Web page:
What’s it like to sail the Oracle Team USA cat?

Hard. Very hard. And complicated.

Speaking to February’s AYC monthly meeting, Oracle Team USA tactician Andrew Campbell said that despite the level of competition, sailing is sailing, with tactics similar to the ones he started learning as a Sabot sailor in San Diego almost three decades ago. The rest? Sailing the America’s Cup boat in Bermuda required a level of fitness unmatched in sailing, pumping maximum heart rate through a 20-minute race, dashing in coordinated choreography across the platform, and keeping the boat flying with controls less sophisticated than a foiling moth.

The complexity of the boat was amazing, for instance offering the ability to fine-tune the shape of the wing by adjusting camber differently from top to bottom depending on wind conditions. The team collected immense amounts of data that they spent hours analyzing in order to improve speed and handling.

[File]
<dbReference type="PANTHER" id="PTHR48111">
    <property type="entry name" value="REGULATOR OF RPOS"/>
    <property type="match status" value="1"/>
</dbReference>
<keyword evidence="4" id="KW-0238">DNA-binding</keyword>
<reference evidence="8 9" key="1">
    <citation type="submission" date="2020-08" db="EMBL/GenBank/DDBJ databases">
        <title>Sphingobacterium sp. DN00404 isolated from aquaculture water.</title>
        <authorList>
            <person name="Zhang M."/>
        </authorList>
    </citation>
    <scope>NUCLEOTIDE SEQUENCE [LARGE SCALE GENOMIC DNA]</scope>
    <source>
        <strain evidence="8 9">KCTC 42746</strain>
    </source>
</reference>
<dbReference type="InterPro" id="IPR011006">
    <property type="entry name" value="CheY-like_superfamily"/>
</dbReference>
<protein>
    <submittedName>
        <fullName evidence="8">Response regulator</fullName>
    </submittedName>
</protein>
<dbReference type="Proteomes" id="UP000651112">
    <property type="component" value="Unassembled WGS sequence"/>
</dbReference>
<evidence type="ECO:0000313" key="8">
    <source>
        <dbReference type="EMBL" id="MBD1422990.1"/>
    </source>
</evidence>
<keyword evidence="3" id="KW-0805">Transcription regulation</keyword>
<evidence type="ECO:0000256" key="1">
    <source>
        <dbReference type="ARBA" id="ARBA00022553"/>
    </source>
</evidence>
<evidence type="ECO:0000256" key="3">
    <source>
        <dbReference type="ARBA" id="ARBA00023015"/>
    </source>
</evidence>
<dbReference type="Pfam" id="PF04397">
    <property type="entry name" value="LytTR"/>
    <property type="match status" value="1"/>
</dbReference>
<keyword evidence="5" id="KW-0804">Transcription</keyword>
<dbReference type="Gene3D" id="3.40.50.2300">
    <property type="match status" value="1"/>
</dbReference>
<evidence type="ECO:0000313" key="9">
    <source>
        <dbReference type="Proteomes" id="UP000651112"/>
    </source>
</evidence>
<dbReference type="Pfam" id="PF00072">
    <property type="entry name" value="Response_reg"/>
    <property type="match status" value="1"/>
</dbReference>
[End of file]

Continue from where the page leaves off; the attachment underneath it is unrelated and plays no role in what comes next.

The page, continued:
In the end, of course, it wasn’t enough, but Andrew believes that Oracle Team USA might have been able to overcome Emirates Team New Zealand if they’d been able to compete in wind conditions more suited to their boat. More wind or less wind, he says, would have moved ETNZ out of its sweet spot and moved Oracle into its design target, enabling the US team to overcome the excellent sailing and design of the Kiwis.

How about the next America’s Cup in Auckland? The planned design will be a huge challenge, he says, but the boats will be fast and more maneuverable, with less energy spent pumping oil through the hydraulic system and more spent sailing. Watch for the personable and able Andrew Campbell to be part of it all.

 

Andrew Campbell at February’s AYC meeting. Photo: David Newland